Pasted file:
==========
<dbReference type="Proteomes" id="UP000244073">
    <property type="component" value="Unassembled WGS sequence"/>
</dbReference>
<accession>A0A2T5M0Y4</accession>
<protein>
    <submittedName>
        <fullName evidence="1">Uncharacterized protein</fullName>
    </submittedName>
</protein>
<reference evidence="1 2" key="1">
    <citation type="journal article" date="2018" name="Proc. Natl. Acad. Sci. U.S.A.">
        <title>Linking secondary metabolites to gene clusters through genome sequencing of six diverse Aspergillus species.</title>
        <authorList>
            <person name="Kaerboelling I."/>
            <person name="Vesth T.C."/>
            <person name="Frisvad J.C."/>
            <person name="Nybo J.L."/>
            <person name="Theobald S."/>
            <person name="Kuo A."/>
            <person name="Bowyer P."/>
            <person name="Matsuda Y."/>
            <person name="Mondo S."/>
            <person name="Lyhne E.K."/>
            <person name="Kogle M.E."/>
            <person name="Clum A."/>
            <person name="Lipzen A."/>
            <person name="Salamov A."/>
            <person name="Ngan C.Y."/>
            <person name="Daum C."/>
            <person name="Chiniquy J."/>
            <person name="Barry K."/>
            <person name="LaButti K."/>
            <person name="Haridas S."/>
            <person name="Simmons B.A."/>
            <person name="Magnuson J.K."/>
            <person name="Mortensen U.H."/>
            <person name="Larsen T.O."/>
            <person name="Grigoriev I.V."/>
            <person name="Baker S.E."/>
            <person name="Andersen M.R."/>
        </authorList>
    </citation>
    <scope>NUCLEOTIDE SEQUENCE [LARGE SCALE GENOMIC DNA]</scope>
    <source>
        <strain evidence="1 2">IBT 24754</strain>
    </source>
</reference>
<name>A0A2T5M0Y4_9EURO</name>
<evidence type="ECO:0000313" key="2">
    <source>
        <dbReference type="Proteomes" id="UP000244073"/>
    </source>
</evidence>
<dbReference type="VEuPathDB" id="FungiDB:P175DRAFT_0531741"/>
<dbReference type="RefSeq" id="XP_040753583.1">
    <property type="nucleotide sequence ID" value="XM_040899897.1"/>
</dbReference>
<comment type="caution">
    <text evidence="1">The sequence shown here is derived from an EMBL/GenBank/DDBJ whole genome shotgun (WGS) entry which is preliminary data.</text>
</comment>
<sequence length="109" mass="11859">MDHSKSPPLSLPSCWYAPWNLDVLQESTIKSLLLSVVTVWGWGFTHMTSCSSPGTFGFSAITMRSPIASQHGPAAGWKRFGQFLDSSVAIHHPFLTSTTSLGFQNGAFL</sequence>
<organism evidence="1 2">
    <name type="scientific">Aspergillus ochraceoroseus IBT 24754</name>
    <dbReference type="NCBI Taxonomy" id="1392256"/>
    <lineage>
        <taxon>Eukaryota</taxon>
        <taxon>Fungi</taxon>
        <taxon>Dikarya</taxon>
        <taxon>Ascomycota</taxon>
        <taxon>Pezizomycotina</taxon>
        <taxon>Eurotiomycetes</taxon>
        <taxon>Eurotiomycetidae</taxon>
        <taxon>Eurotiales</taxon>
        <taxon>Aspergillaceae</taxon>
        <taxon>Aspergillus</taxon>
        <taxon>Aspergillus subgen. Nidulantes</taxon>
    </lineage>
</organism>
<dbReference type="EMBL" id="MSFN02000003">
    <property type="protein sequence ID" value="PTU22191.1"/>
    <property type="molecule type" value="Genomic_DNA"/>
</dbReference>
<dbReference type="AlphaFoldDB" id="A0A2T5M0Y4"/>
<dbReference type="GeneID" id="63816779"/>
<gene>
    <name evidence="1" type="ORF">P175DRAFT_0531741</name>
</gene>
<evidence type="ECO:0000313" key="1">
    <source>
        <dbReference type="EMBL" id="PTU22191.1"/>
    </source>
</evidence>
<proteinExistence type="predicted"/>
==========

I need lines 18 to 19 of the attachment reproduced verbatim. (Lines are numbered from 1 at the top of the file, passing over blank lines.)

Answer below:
            <person name="Theobald S."/>
            <person name="Kuo A."/>